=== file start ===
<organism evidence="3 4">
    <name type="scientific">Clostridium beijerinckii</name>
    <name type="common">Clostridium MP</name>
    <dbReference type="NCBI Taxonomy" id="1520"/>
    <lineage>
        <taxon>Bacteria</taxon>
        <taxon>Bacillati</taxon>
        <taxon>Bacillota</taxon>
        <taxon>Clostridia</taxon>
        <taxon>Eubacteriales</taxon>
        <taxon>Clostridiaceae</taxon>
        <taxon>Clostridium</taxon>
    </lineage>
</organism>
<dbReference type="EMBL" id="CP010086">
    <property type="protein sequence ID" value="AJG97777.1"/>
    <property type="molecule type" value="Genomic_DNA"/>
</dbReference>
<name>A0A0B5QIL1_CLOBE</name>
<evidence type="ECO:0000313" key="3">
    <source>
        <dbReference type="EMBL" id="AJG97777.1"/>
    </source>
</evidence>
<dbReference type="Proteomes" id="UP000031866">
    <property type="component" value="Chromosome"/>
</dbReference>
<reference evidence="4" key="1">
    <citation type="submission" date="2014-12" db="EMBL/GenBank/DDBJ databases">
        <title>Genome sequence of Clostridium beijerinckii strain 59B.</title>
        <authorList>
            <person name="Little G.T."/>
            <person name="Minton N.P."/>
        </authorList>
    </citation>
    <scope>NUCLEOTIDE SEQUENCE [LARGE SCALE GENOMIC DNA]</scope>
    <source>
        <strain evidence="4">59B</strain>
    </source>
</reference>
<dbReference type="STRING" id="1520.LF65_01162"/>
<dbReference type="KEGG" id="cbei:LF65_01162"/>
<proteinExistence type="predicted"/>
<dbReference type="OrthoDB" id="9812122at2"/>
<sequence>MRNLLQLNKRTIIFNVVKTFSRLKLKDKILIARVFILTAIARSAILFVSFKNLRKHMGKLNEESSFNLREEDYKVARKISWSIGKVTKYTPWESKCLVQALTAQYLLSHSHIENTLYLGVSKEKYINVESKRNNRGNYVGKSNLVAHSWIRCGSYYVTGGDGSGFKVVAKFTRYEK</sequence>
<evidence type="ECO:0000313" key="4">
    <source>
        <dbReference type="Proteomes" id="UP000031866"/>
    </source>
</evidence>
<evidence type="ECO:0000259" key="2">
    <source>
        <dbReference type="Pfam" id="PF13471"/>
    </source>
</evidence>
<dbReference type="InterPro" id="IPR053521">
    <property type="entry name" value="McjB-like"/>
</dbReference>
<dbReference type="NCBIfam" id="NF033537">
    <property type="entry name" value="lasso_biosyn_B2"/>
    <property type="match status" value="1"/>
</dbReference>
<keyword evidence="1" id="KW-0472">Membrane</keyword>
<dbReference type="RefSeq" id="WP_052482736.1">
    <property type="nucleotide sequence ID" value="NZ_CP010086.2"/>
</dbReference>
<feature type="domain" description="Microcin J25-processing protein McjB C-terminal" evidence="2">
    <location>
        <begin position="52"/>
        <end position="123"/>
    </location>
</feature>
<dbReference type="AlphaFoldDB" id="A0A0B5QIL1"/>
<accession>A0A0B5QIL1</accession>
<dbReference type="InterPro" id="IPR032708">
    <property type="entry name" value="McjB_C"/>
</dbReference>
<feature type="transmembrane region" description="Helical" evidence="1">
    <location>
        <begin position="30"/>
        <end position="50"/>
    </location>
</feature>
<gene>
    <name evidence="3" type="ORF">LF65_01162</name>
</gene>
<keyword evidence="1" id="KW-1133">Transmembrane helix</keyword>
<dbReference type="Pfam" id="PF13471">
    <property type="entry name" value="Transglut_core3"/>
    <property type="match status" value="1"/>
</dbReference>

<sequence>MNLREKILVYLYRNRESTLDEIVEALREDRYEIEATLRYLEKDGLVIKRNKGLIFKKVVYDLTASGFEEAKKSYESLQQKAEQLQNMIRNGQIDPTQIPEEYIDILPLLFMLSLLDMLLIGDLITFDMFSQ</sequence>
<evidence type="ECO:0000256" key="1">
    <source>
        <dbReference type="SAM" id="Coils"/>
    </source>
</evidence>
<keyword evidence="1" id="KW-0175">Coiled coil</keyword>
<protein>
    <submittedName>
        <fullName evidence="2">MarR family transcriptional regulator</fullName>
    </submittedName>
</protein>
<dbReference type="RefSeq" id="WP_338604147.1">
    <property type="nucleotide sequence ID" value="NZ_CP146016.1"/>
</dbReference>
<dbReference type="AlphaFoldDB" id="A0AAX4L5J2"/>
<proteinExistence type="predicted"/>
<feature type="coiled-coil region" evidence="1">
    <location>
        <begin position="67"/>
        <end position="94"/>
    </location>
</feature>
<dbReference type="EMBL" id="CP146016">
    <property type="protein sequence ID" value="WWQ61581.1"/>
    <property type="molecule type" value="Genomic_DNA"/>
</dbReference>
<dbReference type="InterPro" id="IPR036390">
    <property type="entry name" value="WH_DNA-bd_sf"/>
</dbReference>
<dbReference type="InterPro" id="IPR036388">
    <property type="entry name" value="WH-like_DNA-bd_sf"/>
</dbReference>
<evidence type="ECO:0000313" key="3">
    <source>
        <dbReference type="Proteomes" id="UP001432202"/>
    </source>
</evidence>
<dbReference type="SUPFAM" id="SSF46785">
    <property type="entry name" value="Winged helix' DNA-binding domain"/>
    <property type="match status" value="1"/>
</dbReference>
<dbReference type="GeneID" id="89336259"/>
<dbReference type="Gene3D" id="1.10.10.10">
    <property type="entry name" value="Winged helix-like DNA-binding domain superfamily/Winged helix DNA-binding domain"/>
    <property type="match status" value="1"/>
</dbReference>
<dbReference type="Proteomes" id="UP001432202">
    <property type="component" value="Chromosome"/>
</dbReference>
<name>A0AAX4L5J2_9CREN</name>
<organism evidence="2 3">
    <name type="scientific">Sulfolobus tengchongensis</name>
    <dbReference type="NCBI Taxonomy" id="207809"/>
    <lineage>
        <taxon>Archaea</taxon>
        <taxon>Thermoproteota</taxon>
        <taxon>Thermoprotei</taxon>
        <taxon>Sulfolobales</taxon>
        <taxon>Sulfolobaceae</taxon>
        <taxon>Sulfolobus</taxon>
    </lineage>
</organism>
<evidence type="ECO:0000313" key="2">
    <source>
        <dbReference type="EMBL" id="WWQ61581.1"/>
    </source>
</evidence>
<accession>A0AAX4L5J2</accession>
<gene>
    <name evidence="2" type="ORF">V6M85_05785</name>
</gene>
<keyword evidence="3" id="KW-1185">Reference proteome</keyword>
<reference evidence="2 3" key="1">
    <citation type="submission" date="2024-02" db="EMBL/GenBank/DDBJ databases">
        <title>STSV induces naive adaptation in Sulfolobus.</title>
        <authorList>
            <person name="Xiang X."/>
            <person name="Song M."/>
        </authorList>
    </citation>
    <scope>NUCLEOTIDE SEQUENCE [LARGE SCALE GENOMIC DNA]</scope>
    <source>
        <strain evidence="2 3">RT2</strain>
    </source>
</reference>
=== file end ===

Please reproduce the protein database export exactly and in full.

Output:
<organism evidence="3 4">
    <name type="scientific">Clostridium beijerinckii</name>
    <name type="common">Clostridium MP</name>
    <dbReference type="NCBI Taxonomy" id="1520"/>
    <lineage>
        <taxon>Bacteria</taxon>
        <taxon>Bacillati</taxon>
        <taxon>Bacillota</taxon>
        <taxon>Clostridia</taxon>
        <taxon>Eubacteriales</taxon>
        <taxon>Clostridiaceae</taxon>
        <taxon>Clostridium</taxon>
    </lineage>
</organism>
<dbReference type="EMBL" id="CP010086">
    <property type="protein sequence ID" value="AJG97777.1"/>
    <property type="molecule type" value="Genomic_DNA"/>
</dbReference>
<name>A0A0B5QIL1_CLOBE</name>
<evidence type="ECO:0000313" key="3">
    <source>
        <dbReference type="EMBL" id="AJG97777.1"/>
    </source>
</evidence>
<dbReference type="Proteomes" id="UP000031866">
    <property type="component" value="Chromosome"/>
</dbReference>
<reference evidence="4" key="1">
    <citation type="submission" date="2014-12" db="EMBL/GenBank/DDBJ databases">
        <title>Genome sequence of Clostridium beijerinckii strain 59B.</title>
        <authorList>
            <person name="Little G.T."/>
            <person name="Minton N.P."/>
        </authorList>
    </citation>
    <scope>NUCLEOTIDE SEQUENCE [LARGE SCALE GENOMIC DNA]</scope>
    <source>
        <strain evidence="4">59B</strain>
    </source>
</reference>
<dbReference type="STRING" id="1520.LF65_01162"/>
<dbReference type="KEGG" id="cbei:LF65_01162"/>
<proteinExistence type="predicted"/>
<dbReference type="OrthoDB" id="9812122at2"/>
<sequence>MRNLLQLNKRTIIFNVVKTFSRLKLKDKILIARVFILTAIARSAILFVSFKNLRKHMGKLNEESSFNLREEDYKVARKISWSIGKVTKYTPWESKCLVQALTAQYLLSHSHIENTLYLGVSKEKYINVESKRNNRGNYVGKSNLVAHSWIRCGSYYVTGGDGSGFKVVAKFTRYEK</sequence>
<evidence type="ECO:0000313" key="4">
    <source>
        <dbReference type="Proteomes" id="UP000031866"/>
    </source>
</evidence>
<evidence type="ECO:0000259" key="2">
    <source>
        <dbReference type="Pfam" id="PF13471"/>
    </source>
</evidence>
<dbReference type="InterPro" id="IPR053521">
    <property type="entry name" value="McjB-like"/>
</dbReference>
<dbReference type="NCBIfam" id="NF033537">
    <property type="entry name" value="lasso_biosyn_B2"/>
    <property type="match status" value="1"/>
</dbReference>
<keyword evidence="1" id="KW-0472">Membrane</keyword>
<dbReference type="RefSeq" id="WP_052482736.1">
    <property type="nucleotide sequence ID" value="NZ_CP010086.2"/>
</dbReference>
<feature type="domain" description="Microcin J25-processing protein McjB C-terminal" evidence="2">
    <location>
        <begin position="52"/>
        <end position="123"/>
    </location>
</feature>
<dbReference type="AlphaFoldDB" id="A0A0B5QIL1"/>
<accession>A0A0B5QIL1</accession>
<dbReference type="InterPro" id="IPR032708">
    <property type="entry name" value="McjB_C"/>
</dbReference>
<feature type="transmembrane region" description="Helical" evidence="1">
    <location>
        <begin position="30"/>
        <end position="50"/>
    </location>
</feature>
<gene>
    <name evidence="3" type="ORF">LF65_01162</name>
</gene>
<keyword evidence="1" id="KW-1133">Transmembrane helix</keyword>
<dbReference type="Pfam" id="PF13471">
    <property type="entry name" value="Transglut_core3"/>
    <property type="match status" value="1"/>
</dbReference>

<sequence>MNLREKILVYLYRNRESTLDEIVEALREDRYEIEATLRYLEKDGLVIKRNKGLIFKKVVYDLTASGFEEAKKSYESLQQKAEQLQNMIRNGQIDPTQIPEEYIDILPLLFMLSLLDMLLIGDLITFDMFSQ</sequence>
<evidence type="ECO:0000256" key="1">
    <source>
        <dbReference type="SAM" id="Coils"/>
    </source>
</evidence>
<keyword evidence="1" id="KW-0175">Coiled coil</keyword>
<protein>
    <submittedName>
        <fullName evidence="2">MarR family transcriptional regulator</fullName>
    </submittedName>
</protein>
<dbReference type="RefSeq" id="WP_338604147.1">
    <property type="nucleotide sequence ID" value="NZ_CP146016.1"/>
</dbReference>
<dbReference type="AlphaFoldDB" id="A0AAX4L5J2"/>
<proteinExistence type="predicted"/>
<feature type="coiled-coil region" evidence="1">
    <location>
        <begin position="67"/>
        <end position="94"/>
    </location>
</feature>
<dbReference type="EMBL" id="CP146016">
    <property type="protein sequence ID" value="WWQ61581.1"/>
    <property type="molecule type" value="Genomic_DNA"/>
</dbReference>
<dbReference type="InterPro" id="IPR036390">
    <property type="entry name" value="WH_DNA-bd_sf"/>
</dbReference>
<dbReference type="InterPro" id="IPR036388">
    <property type="entry name" value="WH-like_DNA-bd_sf"/>
</dbReference>
<evidence type="ECO:0000313" key="3">
    <source>
        <dbReference type="Proteomes" id="UP001432202"/>
    </source>
</evidence>
<dbReference type="SUPFAM" id="SSF46785">
    <property type="entry name" value="Winged helix' DNA-binding domain"/>
    <property type="match status" value="1"/>
</dbReference>
<dbReference type="GeneID" id="89336259"/>
<dbReference type="Gene3D" id="1.10.10.10">
    <property type="entry name" value="Winged helix-like DNA-binding domain superfamily/Winged helix DNA-binding domain"/>
    <property type="match status" value="1"/>
</dbReference>
<dbReference type="Proteomes" id="UP001432202">
    <property type="component" value="Chromosome"/>
</dbReference>
<name>A0AAX4L5J2_9CREN</name>
<organism evidence="2 3">
    <name type="scientific">Sulfolobus tengchongensis</name>
    <dbReference type="NCBI Taxonomy" id="207809"/>
    <lineage>
        <taxon>Archaea</taxon>
        <taxon>Thermoproteota</taxon>
        <taxon>Thermoprotei</taxon>
        <taxon>Sulfolobales</taxon>
        <taxon>Sulfolobaceae</taxon>
        <taxon>Sulfolobus</taxon>
    </lineage>
</organism>
<evidence type="ECO:0000313" key="2">
    <source>
        <dbReference type="EMBL" id="WWQ61581.1"/>
    </source>
</evidence>
<accession>A0AAX4L5J2</accession>
<gene>
    <name evidence="2" type="ORF">V6M85_05785</name>
</gene>
<keyword evidence="3" id="KW-1185">Reference proteome</keyword>
<reference evidence="2 3" key="1">
    <citation type="submission" date="2024-02" db="EMBL/GenBank/DDBJ databases">
        <title>STSV induces naive adaptation in Sulfolobus.</title>
        <authorList>
            <person name="Xiang X."/>
            <person name="Song M."/>
        </authorList>
    </citation>
    <scope>NUCLEOTIDE SEQUENCE [LARGE SCALE GENOMIC DNA]</scope>
    <source>
        <strain evidence="2 3">RT2</strain>
    </source>
</reference>